Their The Pension Gap Epidemic report shows that ageing populations and a drop in fertility rates, combined with a low interest rate environment since the financial crisis, has created a ‘perfect storm’ for private and public pension systems.
The insurance industry think tank believe that, in developed countries, advances in medical technologies will add approximately three years to the life expectancies of 60-year-olds in 2050, further exacerbating the issue.
Their Global Ageing research programme director, Ronald Klein, said: “While longer lives are a tremendous human achievement, their occurrence alongside a widespread and persistent drop in fertility rate and inadequate funding is exerting extreme pressure on an already stressed pension system.”
“There is potential to address the issue but the window of opportunity for reform is closing rapidly.
“As populations in most countries continue to age, the political climate will change with them as they favour policies and governments that keep their existing benefits intact.”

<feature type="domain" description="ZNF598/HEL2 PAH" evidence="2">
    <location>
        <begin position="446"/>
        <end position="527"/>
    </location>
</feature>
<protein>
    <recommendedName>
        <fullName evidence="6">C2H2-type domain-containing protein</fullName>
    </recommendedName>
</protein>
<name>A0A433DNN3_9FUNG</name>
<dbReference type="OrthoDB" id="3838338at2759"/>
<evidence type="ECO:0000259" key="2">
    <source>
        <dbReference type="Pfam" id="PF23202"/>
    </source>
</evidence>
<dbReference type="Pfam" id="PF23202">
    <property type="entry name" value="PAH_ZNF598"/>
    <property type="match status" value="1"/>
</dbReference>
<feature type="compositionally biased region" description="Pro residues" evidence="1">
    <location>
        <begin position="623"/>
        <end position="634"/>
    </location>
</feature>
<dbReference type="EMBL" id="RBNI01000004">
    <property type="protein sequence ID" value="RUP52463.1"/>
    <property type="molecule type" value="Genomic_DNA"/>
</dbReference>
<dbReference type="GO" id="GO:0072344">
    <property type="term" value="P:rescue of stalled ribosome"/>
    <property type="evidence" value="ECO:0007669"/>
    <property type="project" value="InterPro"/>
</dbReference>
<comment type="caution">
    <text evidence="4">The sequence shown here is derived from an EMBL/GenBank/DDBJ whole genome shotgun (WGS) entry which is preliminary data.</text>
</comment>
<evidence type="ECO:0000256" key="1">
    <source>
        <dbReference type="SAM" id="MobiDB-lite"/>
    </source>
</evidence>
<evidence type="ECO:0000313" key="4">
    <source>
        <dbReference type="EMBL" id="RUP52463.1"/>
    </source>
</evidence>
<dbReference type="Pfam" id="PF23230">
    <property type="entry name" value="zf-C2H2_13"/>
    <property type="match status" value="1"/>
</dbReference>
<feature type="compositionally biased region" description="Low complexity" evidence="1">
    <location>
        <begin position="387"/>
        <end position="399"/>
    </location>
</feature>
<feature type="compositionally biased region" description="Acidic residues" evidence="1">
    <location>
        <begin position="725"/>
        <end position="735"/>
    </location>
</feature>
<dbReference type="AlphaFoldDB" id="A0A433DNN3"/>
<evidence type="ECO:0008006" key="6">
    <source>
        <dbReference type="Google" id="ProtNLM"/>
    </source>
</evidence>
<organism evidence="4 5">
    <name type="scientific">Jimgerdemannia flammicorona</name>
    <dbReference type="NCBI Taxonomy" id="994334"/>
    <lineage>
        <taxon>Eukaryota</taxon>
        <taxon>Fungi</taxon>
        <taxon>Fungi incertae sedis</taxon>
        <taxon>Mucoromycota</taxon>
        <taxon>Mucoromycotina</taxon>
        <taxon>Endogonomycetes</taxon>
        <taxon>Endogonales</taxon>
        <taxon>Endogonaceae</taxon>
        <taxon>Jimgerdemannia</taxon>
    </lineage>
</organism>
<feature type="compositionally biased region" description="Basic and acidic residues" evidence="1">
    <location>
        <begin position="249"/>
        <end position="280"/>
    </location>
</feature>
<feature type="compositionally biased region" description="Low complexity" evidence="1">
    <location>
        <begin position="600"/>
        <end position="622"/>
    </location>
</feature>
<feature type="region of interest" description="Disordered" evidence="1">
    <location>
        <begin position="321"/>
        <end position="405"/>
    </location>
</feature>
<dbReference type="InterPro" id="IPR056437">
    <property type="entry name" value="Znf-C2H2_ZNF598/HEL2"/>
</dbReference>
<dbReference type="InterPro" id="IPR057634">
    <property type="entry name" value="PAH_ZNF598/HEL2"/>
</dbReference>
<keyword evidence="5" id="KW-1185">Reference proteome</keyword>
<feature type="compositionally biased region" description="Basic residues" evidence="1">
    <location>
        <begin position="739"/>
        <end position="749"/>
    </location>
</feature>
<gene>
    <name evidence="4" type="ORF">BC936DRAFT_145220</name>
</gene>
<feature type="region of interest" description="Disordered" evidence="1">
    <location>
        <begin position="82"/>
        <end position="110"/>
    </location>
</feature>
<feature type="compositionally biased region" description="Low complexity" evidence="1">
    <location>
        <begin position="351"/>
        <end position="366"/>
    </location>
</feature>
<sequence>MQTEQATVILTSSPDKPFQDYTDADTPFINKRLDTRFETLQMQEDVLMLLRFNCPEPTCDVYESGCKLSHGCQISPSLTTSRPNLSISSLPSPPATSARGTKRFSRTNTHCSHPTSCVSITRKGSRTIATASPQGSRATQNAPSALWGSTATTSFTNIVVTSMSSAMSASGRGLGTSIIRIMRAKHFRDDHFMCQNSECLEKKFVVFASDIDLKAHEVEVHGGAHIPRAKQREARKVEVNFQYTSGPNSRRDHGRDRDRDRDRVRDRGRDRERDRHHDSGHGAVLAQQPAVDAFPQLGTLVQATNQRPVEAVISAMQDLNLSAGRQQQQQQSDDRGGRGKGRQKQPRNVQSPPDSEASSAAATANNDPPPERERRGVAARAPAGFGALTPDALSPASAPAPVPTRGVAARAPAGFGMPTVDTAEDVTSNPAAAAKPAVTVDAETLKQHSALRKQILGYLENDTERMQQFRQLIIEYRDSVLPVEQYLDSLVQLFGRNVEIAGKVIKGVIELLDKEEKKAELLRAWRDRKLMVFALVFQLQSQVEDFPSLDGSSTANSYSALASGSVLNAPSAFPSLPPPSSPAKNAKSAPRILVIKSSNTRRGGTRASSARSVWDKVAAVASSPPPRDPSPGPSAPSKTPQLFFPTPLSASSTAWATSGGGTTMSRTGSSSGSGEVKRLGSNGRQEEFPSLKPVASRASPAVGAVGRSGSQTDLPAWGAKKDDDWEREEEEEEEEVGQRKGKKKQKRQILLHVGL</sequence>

When deducting pay-as-you-go (PAYG) contributions, which is the estimated finance that the working generation will give to help provide the benefits of pensioners, the global pension gap is cut by more than half to $41trn.
The Geneva Association believe that Japan has the highest current pension gap due to their life expectancy being the second longest in the world (Monaco is first), along with one of the lowest fertility rates.
Although the US have the fourth largest pension gap behind China and Japan and Germany, before deducting PAYG contributions, their very high GDP virtually eliminates this gap when you adjust the figures to include this extra finance.
The pension gaps for the top 5 countries are: